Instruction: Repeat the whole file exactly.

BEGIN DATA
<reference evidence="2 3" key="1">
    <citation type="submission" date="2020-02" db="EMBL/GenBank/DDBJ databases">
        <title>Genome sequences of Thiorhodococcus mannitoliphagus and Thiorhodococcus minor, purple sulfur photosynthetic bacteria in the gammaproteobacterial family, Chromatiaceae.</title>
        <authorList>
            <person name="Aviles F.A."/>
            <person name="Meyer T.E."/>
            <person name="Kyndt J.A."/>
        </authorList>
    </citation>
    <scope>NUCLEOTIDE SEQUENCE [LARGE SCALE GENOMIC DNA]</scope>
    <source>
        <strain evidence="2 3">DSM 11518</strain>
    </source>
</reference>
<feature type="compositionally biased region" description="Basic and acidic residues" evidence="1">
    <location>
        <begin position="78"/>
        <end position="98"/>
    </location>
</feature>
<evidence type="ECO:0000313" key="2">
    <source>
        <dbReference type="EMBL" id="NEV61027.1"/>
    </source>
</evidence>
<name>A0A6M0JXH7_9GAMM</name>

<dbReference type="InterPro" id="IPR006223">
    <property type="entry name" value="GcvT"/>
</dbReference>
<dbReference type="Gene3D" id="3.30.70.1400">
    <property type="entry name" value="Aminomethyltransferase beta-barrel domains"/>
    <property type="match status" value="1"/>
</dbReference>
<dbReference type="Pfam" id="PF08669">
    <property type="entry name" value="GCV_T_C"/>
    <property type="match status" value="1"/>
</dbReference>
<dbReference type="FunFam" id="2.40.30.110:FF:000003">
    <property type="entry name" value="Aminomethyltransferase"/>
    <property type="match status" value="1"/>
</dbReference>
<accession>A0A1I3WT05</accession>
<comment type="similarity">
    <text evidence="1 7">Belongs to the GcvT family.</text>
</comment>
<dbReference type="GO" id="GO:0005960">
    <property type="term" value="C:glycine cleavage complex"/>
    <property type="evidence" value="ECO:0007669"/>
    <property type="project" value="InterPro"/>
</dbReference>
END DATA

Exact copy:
<reference evidence="2 3" key="1">
    <citation type="submission" date="2020-02" db="EMBL/GenBank/DDBJ databases">
        <title>Genome sequences of Thiorhodococcus mannitoliphagus and Thiorhodococcus minor, purple sulfur photosynthetic bacteria in the gammaproteobacterial family, Chromatiaceae.</title>
        <authorList>
            <person name="Aviles F.A."/>
            <person name="Meyer T.E."/>
            <person name="Kyndt J.A."/>
        </authorList>
    </citation>
    <scope>NUCLEOTIDE SEQUENCE [LARGE SCALE GENOMIC DNA]</scope>
    <source>
        <strain evidence="2 3">DSM 11518</strain>
    </source>
</reference>
<feature type="compositionally biased region" description="Basic and acidic residues" evidence="1">
    <location>
        <begin position="78"/>
        <end position="98"/>
    </location>
</feature>
<evidence type="ECO:0000313" key="2">
    <source>
        <dbReference type="EMBL" id="NEV61027.1"/>
    </source>
</evidence>
<name>A0A6M0JXH7_9GAMM</name>

<dbReference type="InterPro" id="IPR006223">
    <property type="entry name" value="GcvT"/>
</dbReference>
<dbReference type="Gene3D" id="3.30.70.1400">
    <property type="entry name" value="Aminomethyltransferase beta-barrel domains"/>
    <property type="match status" value="1"/>
</dbReference>
<dbReference type="Pfam" id="PF08669">
    <property type="entry name" value="GCV_T_C"/>
    <property type="match status" value="1"/>
</dbReference>
<dbReference type="FunFam" id="2.40.30.110:FF:000003">
    <property type="entry name" value="Aminomethyltransferase"/>
    <property type="match status" value="1"/>
</dbReference>
<accession>A0A1I3WT05</accession>
<comment type="similarity">
    <text evidence="1 7">Belongs to the GcvT family.</text>
</comment>
<dbReference type="GO" id="GO:0005960">
    <property type="term" value="C:glycine cleavage complex"/>
    <property type="evidence" value="ECO:0007669"/>
    <property type="project" value="InterPro"/>
</dbReference>